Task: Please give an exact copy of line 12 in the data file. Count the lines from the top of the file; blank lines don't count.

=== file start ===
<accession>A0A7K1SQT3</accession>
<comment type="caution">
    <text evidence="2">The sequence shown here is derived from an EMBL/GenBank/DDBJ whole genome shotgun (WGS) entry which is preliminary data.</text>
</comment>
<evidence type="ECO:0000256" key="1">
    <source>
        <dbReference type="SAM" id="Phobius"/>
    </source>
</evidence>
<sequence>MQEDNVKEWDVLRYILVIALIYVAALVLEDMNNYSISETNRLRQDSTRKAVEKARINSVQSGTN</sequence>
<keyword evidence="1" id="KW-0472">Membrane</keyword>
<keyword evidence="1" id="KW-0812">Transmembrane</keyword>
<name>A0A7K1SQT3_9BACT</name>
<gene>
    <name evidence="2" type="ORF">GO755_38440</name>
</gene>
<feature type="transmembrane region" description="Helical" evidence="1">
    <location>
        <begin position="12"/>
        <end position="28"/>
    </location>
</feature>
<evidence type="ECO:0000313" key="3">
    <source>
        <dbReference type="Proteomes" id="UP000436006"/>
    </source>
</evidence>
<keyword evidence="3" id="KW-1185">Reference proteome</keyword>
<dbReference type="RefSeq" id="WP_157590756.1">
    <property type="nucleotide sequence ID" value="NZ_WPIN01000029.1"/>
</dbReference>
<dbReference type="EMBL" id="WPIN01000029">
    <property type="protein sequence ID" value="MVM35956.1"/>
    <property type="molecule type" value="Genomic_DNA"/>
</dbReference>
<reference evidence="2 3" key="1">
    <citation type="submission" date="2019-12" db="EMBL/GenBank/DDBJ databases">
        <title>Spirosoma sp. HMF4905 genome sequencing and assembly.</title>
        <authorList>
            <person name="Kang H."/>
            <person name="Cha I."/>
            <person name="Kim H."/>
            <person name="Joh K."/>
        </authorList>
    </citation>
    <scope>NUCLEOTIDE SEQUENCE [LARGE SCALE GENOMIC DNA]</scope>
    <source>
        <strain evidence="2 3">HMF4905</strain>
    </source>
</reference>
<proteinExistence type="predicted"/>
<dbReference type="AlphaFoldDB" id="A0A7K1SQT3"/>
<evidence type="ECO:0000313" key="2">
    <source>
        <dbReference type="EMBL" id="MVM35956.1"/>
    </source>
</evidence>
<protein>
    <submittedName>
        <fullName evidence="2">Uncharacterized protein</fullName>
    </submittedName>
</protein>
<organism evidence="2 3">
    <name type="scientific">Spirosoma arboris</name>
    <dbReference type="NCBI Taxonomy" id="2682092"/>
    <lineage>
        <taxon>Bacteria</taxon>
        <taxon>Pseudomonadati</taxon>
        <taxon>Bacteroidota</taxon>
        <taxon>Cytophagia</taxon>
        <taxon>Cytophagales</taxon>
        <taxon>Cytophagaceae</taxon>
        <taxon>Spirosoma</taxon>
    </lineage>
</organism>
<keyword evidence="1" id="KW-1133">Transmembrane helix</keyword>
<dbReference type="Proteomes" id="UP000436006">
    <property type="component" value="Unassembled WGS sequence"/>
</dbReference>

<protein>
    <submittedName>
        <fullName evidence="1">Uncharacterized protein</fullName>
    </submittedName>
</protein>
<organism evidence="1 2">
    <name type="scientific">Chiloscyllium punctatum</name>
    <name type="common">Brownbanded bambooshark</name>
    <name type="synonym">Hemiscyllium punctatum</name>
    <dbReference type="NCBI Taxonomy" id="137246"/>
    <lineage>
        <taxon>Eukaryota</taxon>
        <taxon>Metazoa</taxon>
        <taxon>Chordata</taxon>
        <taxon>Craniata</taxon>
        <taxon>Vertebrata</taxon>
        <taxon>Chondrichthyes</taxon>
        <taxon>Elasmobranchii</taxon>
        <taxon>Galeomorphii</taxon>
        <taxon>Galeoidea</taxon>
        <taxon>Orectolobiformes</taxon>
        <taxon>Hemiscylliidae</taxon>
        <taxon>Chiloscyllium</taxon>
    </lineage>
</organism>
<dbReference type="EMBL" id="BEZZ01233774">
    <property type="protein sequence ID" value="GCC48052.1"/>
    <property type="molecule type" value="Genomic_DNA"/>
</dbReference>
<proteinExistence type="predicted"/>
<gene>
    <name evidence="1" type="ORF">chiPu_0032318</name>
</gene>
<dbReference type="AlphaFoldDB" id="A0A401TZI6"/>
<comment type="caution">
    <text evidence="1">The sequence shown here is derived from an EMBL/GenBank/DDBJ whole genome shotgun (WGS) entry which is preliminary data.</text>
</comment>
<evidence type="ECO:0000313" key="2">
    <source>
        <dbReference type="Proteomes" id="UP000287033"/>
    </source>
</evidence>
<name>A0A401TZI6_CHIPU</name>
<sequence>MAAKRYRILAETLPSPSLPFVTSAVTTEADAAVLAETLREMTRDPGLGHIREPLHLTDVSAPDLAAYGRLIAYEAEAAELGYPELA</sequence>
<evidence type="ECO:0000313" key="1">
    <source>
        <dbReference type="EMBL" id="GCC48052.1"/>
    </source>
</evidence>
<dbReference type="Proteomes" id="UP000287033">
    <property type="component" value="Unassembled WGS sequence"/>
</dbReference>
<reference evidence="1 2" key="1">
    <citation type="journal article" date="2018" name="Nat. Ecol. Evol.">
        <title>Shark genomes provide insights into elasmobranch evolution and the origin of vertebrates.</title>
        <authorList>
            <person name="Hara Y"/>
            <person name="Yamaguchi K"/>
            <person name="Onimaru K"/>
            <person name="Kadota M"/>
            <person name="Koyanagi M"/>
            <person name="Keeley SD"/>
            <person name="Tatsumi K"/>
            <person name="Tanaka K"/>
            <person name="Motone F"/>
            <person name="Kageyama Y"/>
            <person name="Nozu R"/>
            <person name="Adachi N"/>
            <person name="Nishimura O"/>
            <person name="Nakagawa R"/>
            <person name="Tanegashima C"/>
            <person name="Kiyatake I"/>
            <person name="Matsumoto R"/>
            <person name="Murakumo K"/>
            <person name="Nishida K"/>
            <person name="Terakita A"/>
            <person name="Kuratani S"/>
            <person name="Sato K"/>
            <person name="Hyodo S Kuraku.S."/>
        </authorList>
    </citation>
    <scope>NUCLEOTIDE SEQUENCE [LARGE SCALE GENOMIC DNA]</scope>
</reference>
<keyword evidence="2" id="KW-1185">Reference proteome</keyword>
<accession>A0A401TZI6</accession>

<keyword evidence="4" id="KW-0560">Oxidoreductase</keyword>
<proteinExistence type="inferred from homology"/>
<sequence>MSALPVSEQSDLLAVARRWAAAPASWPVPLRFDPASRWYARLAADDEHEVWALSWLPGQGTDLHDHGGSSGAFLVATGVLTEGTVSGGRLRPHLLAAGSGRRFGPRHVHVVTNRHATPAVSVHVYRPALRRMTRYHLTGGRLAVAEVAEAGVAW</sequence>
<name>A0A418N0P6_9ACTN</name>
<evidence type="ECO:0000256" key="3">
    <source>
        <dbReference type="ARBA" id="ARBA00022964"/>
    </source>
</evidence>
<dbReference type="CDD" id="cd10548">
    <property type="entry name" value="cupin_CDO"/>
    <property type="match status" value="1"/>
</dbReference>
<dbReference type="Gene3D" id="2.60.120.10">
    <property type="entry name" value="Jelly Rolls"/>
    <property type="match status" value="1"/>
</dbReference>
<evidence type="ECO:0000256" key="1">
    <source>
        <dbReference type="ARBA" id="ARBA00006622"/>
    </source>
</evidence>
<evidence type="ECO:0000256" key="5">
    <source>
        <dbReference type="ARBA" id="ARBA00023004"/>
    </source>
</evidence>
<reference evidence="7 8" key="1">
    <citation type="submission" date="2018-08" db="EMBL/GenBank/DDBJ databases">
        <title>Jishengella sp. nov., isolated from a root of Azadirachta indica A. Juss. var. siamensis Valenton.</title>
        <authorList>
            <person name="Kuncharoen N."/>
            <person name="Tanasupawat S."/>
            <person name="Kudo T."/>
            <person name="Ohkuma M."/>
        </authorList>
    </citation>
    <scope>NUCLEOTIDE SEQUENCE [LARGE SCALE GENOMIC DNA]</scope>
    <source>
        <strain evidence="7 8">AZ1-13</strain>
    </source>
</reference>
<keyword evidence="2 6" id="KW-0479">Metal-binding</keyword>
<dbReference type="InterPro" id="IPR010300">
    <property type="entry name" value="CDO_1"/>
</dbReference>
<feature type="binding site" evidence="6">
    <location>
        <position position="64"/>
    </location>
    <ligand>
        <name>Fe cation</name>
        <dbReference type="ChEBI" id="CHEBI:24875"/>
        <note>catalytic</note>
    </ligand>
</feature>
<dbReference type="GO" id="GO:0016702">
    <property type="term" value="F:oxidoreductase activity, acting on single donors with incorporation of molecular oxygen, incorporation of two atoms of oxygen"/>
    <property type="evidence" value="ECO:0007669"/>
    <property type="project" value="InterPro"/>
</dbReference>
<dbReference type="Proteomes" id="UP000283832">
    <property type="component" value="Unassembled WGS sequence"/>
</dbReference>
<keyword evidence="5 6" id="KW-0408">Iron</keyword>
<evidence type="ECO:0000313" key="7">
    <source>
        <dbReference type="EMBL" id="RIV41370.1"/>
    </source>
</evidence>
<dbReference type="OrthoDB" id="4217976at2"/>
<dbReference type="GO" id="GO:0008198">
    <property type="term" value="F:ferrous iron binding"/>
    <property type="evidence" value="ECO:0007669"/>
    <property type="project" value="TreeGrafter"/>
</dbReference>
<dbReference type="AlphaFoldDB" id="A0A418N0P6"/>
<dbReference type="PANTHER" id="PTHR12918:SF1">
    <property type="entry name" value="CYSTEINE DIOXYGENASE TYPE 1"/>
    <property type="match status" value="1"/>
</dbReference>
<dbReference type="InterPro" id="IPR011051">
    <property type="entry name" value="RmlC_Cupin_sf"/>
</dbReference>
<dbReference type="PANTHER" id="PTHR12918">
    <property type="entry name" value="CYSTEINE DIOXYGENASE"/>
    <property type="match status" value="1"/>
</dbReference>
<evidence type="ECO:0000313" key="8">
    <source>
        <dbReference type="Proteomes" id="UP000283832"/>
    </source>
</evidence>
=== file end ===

<keyword evidence="1" id="KW-0812">Transmembrane</keyword>